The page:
One day Celeste [her daughter] was sick. She was out for three days with a doctor's note. When she returned the teacher tells her, “Oh, take the test, it won’t be counted.” Celeste brings me the test, because parents had to sign the exams. So I said to her, wait a minute, you were out – why did you take the test? And she said, “The teacher said it wasn’t going to be counted.” And I said, “Yea, it’s counted!” So I went to the school and I said to her teacher, “I understand you told Celeste that this test wasn’t going to be counted. She’s been out for three days, you should have given her a chance to study and make up the material.” And she said, “Well, she should have had notes…she is having difficulty in science.” I said, “She was told it wasn’t going to be counted. I think you should give her a make-up.” And she said, “Well I don’t give make-ups.” 
So I told the principal that I think it’s unfair.  And she goes, “Well-” – here comes the double talk – “you know, Celeste is struggling.” And I said, “I know she is struggling and I don’t think you understand. She has a right to be here just like every other kid. And you guys, as educators need to understand that there are strategies to working with these kids.” But, you see, their strategy is “We’re not working with any difficult kid. We’re here to demand, and you perform.” That’s the attitude.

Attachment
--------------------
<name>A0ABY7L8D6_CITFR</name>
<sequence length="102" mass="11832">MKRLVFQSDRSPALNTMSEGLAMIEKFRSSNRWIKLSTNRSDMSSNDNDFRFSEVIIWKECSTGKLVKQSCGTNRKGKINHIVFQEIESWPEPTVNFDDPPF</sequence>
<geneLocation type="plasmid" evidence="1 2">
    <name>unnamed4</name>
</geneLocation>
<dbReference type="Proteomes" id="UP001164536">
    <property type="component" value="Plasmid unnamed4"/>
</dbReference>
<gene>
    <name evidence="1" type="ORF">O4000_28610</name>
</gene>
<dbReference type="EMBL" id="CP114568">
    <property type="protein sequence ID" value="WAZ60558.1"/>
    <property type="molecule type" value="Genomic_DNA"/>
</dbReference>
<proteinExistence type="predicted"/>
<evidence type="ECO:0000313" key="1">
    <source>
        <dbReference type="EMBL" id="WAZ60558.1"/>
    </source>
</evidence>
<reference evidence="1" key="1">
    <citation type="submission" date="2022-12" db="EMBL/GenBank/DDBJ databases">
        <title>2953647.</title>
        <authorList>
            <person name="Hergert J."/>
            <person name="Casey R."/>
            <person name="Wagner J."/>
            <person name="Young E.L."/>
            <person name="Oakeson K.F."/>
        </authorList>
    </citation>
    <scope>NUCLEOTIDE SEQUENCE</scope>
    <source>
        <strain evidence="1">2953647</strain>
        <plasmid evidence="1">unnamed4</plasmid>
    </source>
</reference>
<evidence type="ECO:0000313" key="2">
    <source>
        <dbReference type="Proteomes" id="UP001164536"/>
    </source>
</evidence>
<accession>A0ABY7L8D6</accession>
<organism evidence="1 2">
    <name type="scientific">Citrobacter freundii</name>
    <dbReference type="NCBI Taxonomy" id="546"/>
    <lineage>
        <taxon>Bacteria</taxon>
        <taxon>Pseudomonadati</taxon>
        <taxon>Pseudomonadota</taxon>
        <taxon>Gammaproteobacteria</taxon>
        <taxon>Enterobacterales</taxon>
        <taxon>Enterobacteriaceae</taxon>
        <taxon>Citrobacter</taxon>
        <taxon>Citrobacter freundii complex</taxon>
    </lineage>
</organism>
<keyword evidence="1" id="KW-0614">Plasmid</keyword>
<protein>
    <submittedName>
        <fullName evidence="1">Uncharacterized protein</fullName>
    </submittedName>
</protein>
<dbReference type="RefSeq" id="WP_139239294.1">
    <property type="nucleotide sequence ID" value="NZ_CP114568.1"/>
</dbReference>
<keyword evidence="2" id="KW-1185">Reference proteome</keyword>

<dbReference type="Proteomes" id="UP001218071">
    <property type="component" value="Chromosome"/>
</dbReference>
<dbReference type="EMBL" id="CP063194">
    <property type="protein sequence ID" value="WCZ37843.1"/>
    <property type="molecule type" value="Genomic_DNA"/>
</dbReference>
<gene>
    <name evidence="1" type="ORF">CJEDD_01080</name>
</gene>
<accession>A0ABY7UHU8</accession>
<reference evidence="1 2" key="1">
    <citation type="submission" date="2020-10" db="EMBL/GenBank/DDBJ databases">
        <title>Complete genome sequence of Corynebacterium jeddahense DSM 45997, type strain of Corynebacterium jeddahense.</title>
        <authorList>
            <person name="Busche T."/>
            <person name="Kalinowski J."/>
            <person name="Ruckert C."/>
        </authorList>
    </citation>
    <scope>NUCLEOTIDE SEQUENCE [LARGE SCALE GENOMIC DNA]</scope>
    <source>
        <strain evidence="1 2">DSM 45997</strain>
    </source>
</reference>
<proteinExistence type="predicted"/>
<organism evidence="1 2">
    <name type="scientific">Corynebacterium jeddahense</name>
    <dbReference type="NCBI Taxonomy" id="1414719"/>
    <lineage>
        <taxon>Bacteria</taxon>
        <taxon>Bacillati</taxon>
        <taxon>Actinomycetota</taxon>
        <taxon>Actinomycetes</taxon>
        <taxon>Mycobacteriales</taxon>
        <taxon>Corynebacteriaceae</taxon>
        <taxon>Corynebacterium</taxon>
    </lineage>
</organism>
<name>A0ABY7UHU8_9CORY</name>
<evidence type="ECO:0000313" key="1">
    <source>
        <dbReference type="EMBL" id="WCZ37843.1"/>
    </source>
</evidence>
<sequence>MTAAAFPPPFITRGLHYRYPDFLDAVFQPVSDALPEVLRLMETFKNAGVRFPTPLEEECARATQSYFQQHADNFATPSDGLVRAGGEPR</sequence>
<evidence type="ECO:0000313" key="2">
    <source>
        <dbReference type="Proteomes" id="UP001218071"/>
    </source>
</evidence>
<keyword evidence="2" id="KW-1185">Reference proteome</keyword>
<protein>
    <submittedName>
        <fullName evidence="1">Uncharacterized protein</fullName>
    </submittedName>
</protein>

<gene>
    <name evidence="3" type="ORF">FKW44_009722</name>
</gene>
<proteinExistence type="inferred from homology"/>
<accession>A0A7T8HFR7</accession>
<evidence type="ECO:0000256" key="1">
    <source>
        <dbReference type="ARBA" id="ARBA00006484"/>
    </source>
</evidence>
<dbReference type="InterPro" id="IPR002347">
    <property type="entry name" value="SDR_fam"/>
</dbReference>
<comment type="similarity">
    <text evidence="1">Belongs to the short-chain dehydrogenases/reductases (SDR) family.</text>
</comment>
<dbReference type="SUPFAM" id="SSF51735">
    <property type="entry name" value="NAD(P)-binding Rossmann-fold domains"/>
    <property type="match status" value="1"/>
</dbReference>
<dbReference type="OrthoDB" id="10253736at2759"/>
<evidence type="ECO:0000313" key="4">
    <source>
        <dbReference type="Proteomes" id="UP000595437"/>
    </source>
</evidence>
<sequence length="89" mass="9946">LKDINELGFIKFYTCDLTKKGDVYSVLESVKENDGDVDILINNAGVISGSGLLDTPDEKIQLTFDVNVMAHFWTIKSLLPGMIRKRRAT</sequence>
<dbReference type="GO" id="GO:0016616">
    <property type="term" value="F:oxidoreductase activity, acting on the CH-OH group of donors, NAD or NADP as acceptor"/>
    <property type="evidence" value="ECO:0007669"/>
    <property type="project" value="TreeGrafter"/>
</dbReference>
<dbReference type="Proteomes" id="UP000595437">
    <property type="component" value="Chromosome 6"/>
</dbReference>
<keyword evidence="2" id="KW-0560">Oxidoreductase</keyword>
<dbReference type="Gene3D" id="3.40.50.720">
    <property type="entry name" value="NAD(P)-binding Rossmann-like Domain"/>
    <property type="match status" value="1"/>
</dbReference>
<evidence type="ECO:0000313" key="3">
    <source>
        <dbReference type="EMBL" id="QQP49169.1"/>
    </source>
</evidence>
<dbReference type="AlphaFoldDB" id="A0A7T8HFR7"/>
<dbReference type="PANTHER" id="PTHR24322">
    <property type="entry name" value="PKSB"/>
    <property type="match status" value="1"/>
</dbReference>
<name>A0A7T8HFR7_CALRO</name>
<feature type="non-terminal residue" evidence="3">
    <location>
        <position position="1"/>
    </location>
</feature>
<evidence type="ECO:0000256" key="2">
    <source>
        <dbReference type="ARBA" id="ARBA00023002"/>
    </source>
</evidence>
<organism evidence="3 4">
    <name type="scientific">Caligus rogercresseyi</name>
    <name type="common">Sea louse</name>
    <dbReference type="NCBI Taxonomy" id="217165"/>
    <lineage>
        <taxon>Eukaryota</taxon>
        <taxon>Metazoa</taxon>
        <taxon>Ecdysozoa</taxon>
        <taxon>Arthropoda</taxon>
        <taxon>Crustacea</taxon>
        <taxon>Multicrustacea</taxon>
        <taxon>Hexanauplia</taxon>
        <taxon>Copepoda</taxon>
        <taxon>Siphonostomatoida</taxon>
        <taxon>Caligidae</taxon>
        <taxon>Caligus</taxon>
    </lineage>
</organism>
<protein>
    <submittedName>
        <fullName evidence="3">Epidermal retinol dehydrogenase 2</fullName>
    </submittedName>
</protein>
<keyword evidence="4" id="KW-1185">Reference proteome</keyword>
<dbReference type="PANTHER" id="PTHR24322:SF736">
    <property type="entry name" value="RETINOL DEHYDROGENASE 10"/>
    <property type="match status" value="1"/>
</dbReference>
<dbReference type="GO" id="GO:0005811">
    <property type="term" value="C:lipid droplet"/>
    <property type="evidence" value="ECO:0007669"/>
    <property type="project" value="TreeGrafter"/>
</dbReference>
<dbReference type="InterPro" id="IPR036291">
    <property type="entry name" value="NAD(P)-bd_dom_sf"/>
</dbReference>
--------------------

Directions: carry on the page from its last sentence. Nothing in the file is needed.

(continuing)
You know what happens to the “difficult kids”?  The parents take them out. And nobody hears about them again. But I’ll be damned if I was gonna take her out. You know why? Because every child has a right. 
I knew there was something Celeste needed help with but I didn’t know what it was. So I said to her teacher, “Do you think you could proceed with recommending her for an evaluation and stuff?” I was thinking that maybe they provide the same services as the Dept. of Education. 
They said, “Well we don’t do that; we don’t have any help for her. So I submitted an application to have her evaluated with the Dept. of Ed, downtown, and they realized that she did need the help.  She started having someone to come in for a half hour every day to work with her on math, English, and whatever other problems. He was a SETTS [special ed] teacher.  He confirmed everything that I thought was going on. He said to me, “I can’t believe what goes on in there.” And I said, “Like what?” And he said, “Well there’s a lot of corporeal punishment.”
Celeste:  When my mom first told me about KIPP I was happy because they have the orchestra, and I really like music and I love playing the instruments and all of that. Towards the end of that first year [5th grade] is when I started really feeling the impact of it. They give so much homework, and I'm there for so long. I wasn't used to it. In elementary school you get a little bit of homework and you're there for, like, 8 hours. But there you were there for 13 hours. You do five hours’ worth of homework. And then I really started disliking the school